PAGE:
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President and CEO, Desjardins Group

Running a large organization is a daunting task for any leader. For many, the pressures of adapting to rapidly changing technologies such as fintech and blockchain, consumers’ increasing move to digital, and an environment where industry “disruption” is commonplace, make it even more challenging.

The question for all 21st-century leaders is how to innovate and grow, while keeping true to your values, roots and key strengths.

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At Desjardins, our values are more than a century old. As a co-operative, we approach our business in a bit of a different way. Our organization was created by members for the well-being of members and to support socio-economic development. My challenge is to lead more than 45,000 employees and 5,000 officers and to encourage them to adapt, modernize, expand and innovate in a complex business environment while we continue to make our 7 million members and clients our top priority. We also have had to do all this while managing a complex brand transition from our acquisition of State Farm Canada while staying true to our co-operative roots.

My approach is deceptively simple and may sound familiar to most leaders. Here are four concepts that have worked:

Keep it simple

Despite the complexity and competitiveness of the financial services industry, customers insist that we make it easy to do business with us. They want the best service where, when and how it suits them. For example, people might dread the mortgage-renewal process because it’s complicated and time-consuming. We wanted to make this process simpler and less of a burden to our customers, so we introduced a digital mortgage renewal where you can easily review and renew your mortgage with four to five taps on your mobile phone.

Keeping our customers first is not a new concept for leaders. But we must instill it in our employees. Make it simpler for the customer of the 21st century to work with you.

Relentlessly integrate the modern

Disruption is now common and technology is advancing at an exponential pace. At Desjardins we view disruptors as potential partners, not as competitors. We bring our capital, experience and reach to take the best innovations and mainstream them faster. By doing this, we’re able to onboard innovation in ways that meet the changing needs of customers and our employees.

We recently partnered with a startup called Hardbacon, a fintech organization that makes investing simpler for everyone. We helped them during the startup process by providing them with office space, mentoring and other services. Their app connects and monitors multiple brokerage accounts to look for vulnerabilities, expose hidden fees and provide investment education. We were able to play a role in their development and we now offer their solutions for free to new customers of Desjardins Online Brokerage. This type of collaboration could have been seen as a threat, but it turned out to be a win-win scenario, especially for our customers. A good question to ask yourself is whether you are open to new ways of doing things and actively involved in fostering growth to benefit your customers.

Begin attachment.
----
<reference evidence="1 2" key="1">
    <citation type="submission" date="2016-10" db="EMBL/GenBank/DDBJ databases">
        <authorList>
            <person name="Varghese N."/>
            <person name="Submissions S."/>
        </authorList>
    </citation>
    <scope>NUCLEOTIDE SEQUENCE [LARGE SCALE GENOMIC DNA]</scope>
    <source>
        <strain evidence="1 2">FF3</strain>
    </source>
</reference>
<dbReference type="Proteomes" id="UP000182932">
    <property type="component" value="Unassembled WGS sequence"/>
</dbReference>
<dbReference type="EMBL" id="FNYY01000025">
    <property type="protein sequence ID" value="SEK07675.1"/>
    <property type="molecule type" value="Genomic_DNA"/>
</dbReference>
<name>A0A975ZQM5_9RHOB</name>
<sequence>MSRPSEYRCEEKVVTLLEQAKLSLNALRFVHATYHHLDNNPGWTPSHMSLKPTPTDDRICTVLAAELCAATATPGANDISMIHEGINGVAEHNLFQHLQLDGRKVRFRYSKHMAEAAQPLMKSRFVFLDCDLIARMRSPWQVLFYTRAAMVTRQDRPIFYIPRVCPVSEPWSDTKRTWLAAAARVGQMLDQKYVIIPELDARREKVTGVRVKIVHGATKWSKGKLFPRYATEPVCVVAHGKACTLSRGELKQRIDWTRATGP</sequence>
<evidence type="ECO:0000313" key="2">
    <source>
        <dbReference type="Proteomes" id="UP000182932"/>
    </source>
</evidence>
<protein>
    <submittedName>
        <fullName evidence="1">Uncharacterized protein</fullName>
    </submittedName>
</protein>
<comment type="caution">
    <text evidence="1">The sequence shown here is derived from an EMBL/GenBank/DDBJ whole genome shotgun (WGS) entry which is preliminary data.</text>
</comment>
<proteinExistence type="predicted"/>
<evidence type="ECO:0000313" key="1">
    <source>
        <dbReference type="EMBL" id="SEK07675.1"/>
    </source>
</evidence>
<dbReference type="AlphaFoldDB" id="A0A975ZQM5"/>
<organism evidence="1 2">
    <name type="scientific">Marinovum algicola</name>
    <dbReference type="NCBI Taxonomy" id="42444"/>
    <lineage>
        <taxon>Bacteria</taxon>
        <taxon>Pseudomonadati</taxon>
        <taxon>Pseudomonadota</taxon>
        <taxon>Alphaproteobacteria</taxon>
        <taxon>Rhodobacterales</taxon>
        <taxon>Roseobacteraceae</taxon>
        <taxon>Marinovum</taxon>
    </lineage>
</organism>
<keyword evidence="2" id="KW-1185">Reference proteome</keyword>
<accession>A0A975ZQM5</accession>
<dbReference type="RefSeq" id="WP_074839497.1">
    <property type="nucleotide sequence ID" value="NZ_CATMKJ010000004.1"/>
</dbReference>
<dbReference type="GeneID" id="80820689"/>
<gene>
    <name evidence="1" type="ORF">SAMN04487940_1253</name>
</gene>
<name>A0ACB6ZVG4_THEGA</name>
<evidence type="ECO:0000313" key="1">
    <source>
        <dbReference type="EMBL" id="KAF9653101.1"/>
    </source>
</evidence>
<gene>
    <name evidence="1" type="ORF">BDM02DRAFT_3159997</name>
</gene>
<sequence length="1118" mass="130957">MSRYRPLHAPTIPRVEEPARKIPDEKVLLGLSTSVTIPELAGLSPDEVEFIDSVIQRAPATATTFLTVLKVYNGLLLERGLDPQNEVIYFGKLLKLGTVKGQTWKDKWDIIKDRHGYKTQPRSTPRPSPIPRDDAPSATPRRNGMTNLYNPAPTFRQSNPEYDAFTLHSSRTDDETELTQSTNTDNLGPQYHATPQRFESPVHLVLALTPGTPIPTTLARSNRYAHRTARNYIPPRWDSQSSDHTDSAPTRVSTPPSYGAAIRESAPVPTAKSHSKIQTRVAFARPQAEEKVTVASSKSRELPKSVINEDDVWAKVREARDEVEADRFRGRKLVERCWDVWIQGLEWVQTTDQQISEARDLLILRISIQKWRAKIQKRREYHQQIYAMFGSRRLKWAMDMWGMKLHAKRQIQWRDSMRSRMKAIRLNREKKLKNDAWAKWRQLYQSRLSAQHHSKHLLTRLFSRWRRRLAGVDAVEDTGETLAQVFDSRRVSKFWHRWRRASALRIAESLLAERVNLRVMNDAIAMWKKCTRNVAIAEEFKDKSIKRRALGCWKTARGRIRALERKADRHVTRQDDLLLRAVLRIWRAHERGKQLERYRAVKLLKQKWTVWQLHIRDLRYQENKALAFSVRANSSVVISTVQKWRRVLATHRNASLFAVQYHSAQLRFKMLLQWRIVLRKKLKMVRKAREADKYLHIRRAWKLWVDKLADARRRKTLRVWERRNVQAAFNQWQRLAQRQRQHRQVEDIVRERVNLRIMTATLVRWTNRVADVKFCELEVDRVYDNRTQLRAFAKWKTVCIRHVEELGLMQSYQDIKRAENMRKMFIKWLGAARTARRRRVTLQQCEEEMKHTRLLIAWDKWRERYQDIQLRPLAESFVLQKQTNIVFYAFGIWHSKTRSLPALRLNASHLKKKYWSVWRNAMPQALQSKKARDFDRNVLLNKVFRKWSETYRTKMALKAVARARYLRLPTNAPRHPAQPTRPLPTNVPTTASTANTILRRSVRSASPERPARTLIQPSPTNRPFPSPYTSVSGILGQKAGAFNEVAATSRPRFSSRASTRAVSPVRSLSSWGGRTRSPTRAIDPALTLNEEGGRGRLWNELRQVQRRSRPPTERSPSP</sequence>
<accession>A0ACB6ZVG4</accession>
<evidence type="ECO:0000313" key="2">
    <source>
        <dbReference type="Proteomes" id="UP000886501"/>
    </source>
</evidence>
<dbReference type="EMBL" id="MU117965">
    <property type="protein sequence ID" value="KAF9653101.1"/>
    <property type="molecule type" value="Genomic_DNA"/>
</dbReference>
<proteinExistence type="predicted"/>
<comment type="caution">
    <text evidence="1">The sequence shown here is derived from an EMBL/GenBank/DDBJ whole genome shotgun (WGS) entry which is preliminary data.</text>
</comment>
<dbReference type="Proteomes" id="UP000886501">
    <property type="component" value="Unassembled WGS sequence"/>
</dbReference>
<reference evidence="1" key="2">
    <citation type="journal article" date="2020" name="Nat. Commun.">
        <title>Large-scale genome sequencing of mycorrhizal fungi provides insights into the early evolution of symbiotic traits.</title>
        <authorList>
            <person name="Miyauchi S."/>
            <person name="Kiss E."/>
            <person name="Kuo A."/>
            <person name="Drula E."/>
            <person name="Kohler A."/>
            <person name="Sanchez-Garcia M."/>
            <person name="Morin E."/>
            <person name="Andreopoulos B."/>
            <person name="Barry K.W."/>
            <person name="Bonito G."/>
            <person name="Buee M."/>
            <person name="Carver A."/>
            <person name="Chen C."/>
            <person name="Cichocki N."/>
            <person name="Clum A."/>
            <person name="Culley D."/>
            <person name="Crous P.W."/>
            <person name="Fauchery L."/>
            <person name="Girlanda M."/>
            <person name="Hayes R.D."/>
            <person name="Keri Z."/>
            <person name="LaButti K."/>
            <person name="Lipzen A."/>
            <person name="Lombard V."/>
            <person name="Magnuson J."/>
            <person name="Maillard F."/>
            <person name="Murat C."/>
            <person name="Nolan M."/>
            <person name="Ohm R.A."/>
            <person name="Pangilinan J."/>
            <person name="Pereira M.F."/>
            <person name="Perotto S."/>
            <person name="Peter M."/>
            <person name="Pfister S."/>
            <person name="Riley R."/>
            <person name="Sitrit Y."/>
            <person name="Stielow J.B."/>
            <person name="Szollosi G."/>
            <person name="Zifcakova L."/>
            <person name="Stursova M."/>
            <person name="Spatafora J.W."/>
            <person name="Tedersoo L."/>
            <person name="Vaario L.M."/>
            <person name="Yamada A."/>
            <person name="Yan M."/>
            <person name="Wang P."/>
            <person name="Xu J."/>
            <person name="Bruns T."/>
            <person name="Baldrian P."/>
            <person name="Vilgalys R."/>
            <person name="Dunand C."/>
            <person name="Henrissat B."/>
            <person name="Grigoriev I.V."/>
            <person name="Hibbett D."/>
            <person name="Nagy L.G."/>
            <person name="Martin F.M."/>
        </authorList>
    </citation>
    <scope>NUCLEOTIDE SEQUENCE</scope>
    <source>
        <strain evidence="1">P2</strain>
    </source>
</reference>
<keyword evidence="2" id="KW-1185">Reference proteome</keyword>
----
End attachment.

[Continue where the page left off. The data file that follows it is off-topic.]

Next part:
Never lose sight of the human touch

Customers count on committed employees who want to provide excellent service and our employees are all brand ambassadors. Technology makes everything faster and easier, but it can have a big drawback – a lack of human interaction. As much as customers demand a human touch, so too do employees, especially if they are to carry your message to customers.

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One of the early commitments I made as CEO was to ensure that I was the visible face of my message. To do this, I hold a webcast with all 45,000 employees every quarter. This personal approach lets me share my thinking and it lets others share their thoughts with me. I also try to meet as many people as I can when I travel to different parts of the country. E-mails are efficient and necessary, but they can never take the place of in-person conversations. As a leader, these conversations not only give you insights, but also give you a good pulse on where things are in the company.

Performance vs. purpose

Performance is often measured in numbers – profits, growth and margins. These are all key drivers, but they don’t measure whether an organization is fulfilling its purpose. Being everyone’s “No. 1 choice” means that people choose to do business with us and work for us. And I believe that to achieve that goal an organization must stay focused on its values and roots – its purpose as an organization. For Desjardins, it’s about being a true socio-economic leader that supports our members/clients, employees and the communities we serve. So, in its own way, our success at fulfilling our purpose is another driver of performance. If we don’t perform on this measure, we won’t perform financially.

Leading large organizations in the 21st century is a mile-a-minute challenge defined by the competing interests of financial performance, customer demands and the relentless pace of innovation. But Desjardins and many other successful companies are finding that success lies in strong values such as focusing on purpose over performance, always keeping your focus on the human elements of your business and always putting customer needs first.

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